Zeke, the new member of our pack is truly prison trained. Yes, he went through the whole program at the TGIE (The Greyhound Inmate Experience). He can sit and stay, given a big enough cookie, no crumbs thank you. But he came aiming to bust out. On my last trip out we found out just what he can do, left in a crate for 5 hours. The crate was rocked open and he let Bird out on the other side. They had a lovely party after that decorating with found objects (THE TRASH). You have no idea how tasteful a chicken liver container can be in the middle of a dog bed. Or, for that matter, your bed. Never let it be said my dogs are not creative souls.
The opposite of all of that urge for freedom is a really constraining case of the flu. I’ve spent the last week in bed as it’s run through it’s paces. I consider myself lucky to be up in a week.
The upside of a confining illness is that you start to drift. You start to dream. I knew I was better yesterday when I was just plain bored. Then I started dreaming about borders in lattice in terms of a story I’m working on. Don’t ask me what it means. I’m quite unsure. But somehow the well is full again. My chest isn’t quite clear. My stomach isn’t quite settled. But I need to be in the studio again.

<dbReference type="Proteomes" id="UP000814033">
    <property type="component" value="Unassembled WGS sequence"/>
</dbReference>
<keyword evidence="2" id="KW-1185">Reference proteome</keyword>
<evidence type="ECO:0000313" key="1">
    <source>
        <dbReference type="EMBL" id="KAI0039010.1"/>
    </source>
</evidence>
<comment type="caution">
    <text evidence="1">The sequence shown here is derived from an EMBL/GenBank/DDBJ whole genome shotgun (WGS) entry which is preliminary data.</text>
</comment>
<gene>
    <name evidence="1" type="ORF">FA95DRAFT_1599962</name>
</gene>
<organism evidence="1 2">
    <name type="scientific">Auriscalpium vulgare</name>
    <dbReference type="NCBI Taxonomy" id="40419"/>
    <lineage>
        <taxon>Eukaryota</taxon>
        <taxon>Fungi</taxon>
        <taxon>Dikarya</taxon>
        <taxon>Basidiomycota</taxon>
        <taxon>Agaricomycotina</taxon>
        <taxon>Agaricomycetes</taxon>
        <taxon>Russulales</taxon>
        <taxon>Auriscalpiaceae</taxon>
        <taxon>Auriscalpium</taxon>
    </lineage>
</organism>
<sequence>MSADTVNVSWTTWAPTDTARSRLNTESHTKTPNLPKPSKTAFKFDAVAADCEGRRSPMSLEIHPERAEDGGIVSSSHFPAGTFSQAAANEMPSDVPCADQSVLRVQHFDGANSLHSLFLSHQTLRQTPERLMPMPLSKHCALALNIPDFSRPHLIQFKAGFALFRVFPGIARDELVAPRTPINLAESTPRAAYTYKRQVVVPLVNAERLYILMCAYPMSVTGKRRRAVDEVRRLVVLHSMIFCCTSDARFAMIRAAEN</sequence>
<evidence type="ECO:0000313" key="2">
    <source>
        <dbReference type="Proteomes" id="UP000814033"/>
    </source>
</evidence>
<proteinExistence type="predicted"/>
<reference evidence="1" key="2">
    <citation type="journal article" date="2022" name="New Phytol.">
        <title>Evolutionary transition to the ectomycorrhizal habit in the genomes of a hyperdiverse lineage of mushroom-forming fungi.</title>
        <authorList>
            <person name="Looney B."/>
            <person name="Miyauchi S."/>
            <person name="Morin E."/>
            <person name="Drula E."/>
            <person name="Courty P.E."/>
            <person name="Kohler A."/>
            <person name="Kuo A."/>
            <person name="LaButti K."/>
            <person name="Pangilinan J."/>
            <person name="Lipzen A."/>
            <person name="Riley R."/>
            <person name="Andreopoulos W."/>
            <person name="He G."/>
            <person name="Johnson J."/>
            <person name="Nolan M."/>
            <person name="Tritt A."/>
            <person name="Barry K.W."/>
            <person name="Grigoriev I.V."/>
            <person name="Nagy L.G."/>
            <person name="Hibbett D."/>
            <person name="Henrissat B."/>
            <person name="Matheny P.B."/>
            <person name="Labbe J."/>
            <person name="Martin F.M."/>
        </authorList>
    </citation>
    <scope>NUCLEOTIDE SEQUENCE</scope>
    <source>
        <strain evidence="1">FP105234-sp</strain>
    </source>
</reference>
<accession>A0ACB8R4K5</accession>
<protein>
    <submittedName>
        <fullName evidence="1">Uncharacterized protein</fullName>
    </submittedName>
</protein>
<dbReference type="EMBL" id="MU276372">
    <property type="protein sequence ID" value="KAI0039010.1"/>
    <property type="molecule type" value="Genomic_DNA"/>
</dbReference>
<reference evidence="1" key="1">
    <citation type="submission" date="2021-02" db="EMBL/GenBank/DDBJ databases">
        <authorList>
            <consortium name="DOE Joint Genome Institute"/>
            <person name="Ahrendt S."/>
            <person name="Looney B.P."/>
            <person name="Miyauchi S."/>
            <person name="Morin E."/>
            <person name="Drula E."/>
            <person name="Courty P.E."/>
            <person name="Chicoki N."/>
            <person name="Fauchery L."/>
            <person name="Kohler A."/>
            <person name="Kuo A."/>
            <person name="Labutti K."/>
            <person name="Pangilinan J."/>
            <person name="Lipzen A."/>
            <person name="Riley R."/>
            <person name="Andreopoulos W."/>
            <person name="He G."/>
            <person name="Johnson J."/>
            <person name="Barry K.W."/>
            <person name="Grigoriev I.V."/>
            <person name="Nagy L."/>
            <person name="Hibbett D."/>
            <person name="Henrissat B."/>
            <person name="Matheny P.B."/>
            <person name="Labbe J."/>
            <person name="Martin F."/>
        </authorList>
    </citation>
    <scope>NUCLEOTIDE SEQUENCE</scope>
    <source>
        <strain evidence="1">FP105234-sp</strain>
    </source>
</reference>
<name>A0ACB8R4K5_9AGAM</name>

I don’t know if we can ever teach Zeke about the safety of his crate. He does go in to rescue the toys I’ve put away there and any extra cookies he can find. It’s sort of like Mr. MacGreggor’s garden. You know it’s dangerous but there are good things in here. I think it’s a doomed effort. For starters, Fin has started to pee in the crate to prove it’s his. I’m for whatever buys me the least amount of laundry.
But I know for myself I need my life sometimes constrained and sometimes flung to the winds. Luckily that happens naturally. I just need to pay attention.